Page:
Study shows no COVID spread from school sports
As the contentious debate continues over allowing in-person classes in public schools, a new study shows the spread of the coronavirus is extremely low among school athletes, whose events tend not to accommodate social distancing.
The study of more than 30,000 high school athletes who played fall sports in Wisconsin found that only one contracted the coronavirus.
The researchers from the University of Wisconsin School of Medicine and Public Health discovered that the rate of infection among the students actually was lower than the rate among the general population of 14-17-year-olds during that time, reported Daniel Horowitz for The Blaze.
The rate among the athletes was 32.6 cases per 100,000 player-days. Among the general population it was 38.1.
Further, advocates for sending kids back to the classroom argue the CDC lists the survival rate of the coronavirus at 99.997% for ages birth to 19. And many studies indicate children are less likely than adults to be infected and less likely to spread the virus. A massive, nationwide Yale study, for example, found young children aren’t associated with the spread. And a 400,000-person study in Iceland found that children under 15 are about half as likely as adults to be infected, and those infected are half as likely to transmit it to others.
The 30,074 student-athletes examined in the Wisconsin study participated in 16,898 practices and 4,378 games during the peak the spread of the coronavirus last fall.
Of the 270 reported COVID-19 cases among that population, the vast majority were attributed to household and community contact. There were only five related to school along with just one related to sports.
The researchers further found no statistically significant difference in reported COVID-19 incidence between contact versus non-contact sports or individual versus team sports.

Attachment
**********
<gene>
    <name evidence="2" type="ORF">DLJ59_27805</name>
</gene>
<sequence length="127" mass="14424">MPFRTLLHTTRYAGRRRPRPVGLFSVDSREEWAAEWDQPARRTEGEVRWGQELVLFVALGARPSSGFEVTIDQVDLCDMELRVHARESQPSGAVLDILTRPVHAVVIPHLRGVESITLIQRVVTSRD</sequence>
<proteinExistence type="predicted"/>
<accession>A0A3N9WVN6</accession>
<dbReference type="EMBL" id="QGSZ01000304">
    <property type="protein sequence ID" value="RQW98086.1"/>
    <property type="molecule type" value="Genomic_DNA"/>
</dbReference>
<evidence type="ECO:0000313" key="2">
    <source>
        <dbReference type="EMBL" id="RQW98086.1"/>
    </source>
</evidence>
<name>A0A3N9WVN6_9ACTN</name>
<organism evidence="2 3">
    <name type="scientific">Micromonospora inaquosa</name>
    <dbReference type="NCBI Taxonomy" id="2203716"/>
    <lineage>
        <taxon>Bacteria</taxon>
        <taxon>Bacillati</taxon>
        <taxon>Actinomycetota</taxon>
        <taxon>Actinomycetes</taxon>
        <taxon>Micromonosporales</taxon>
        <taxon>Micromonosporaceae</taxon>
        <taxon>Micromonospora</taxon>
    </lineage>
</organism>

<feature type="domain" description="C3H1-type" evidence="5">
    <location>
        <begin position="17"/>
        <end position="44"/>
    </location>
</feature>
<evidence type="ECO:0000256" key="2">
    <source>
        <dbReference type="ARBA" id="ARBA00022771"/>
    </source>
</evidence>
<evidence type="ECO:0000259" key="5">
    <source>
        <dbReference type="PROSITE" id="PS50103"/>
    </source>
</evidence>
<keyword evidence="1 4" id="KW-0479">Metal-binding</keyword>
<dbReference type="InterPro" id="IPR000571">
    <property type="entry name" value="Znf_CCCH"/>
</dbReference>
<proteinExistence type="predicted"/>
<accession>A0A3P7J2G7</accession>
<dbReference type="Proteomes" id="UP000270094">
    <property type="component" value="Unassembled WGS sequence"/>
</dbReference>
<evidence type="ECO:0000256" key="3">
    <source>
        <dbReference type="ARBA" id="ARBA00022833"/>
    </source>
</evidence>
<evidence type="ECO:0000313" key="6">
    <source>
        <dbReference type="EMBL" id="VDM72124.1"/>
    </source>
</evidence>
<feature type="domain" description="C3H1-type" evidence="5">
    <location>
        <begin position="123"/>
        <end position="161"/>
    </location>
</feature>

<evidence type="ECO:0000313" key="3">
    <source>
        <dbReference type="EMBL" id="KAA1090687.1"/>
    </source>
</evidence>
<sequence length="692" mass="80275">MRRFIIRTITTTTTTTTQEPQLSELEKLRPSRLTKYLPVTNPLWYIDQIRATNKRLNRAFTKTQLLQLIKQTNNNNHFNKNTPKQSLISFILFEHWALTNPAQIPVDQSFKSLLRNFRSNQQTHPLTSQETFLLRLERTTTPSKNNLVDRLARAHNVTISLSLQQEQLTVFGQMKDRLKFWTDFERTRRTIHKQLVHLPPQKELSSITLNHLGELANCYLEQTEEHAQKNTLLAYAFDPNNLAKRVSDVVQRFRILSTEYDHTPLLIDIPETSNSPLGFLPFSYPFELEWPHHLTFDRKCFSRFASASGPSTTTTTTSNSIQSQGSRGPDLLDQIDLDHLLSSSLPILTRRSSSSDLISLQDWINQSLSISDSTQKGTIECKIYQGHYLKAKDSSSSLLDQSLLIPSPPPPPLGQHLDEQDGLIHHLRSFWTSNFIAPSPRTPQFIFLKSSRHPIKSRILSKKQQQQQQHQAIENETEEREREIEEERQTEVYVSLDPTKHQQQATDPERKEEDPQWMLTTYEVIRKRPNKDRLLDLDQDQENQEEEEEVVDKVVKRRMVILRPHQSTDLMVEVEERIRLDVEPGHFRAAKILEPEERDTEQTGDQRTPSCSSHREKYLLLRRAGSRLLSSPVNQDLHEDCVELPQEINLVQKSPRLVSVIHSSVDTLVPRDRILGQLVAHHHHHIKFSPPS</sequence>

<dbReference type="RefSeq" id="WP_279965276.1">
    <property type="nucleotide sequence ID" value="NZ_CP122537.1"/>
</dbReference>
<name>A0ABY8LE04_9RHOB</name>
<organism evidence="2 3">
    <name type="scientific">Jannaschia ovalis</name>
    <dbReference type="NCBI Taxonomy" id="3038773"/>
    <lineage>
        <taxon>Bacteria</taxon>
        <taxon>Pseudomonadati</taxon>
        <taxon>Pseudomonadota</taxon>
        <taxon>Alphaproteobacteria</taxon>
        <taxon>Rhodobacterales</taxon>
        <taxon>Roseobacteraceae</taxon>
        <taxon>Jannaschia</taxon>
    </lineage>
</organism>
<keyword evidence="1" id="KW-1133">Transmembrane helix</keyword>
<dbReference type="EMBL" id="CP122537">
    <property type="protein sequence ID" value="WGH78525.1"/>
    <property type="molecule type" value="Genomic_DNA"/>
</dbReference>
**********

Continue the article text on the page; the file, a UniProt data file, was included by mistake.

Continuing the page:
The study also looked at the impact of masks, although the researchers conceded that because 84% of the student athletes wore masks, they had difficultly getting a significant sample of non-mask wearers.
Nevertheless, the study found that after “adjusting for local county COVID-19 incidence and school instructional delivery, face mask use was not associated with a decreased COVID-19 incidence in football, girls’ volleyball, boys’ soccer or cross country.”
In fact, the researchers found a greater incidence of cases among students who wore masks among the football groups, which had the most cases of the four sport groups studied.
Horowitz noted that in an informal survey of 2,270 Minnesota high school athletes, 74% of students reported at least one “clinically significant symptom” from wearing a mask while playing a sport.
The symptoms included loss of consciousness, dizziness and vomiting.
Nearly 80% said it was hard to breathe, 52% said they experienced “increased or excessive fatigue.”
In the Minnesota survey, 48 players reported going to urgent care and 18 were taken to the ER.
The Wisconsin finding was consistent with a British Journal of Sports Medicine study that found “the transmission risk during a rugby match is likely to be very low.”
‘Worst public policy decisions of my lifetime’
The lockdowns and the closing of the schools “are the worst public policy decisions of my lifetime,” Fox News senior political analyst Brit Hume said Tuesday.
Public policymakers appear to rely solely on Dr. Anthony Fauci for guidance on the coronavirus pandemic, shutting out scientists from other fields, Hume told Katie Pavlich, who was hosting “Fox News Primetime.”
“He’s an epidemiologist,” Hume said of Fauci. “His job is to fight this disease. He’s not an expert in child psychology, or children’s education. He’s not an expert on whether cancer screenings can be postponed when there’s lockdowns that are affecting hospitals. He’s not an authority on the U.S. economy or the damage that may be done to it. He’s just not. That’s somebody else’s problem and it’s not his.”
Hume said that when governors lock down their states based on Fauci’s changing message, “we end up with collateral damage about which he seems unconcerned, because it’s not in his bailiwick, and we end up with the terrible problems that we’ve had.”
“When they talk about ‘Follow the science,’ the question becomes, which science? Economics is a science. Cardiology is a branch of science,” he said.
“If you only listen to some scientists instead of looking through a broader lens, you end up with the kind of policy decisions we’ve made. I think these lockdowns and the closing of the schools are the worst public policy decisions of my lifetime.”
Hume said a “great deal of responsibility for our unfortunate responses belongs with the news media, which has been terrible in this.”
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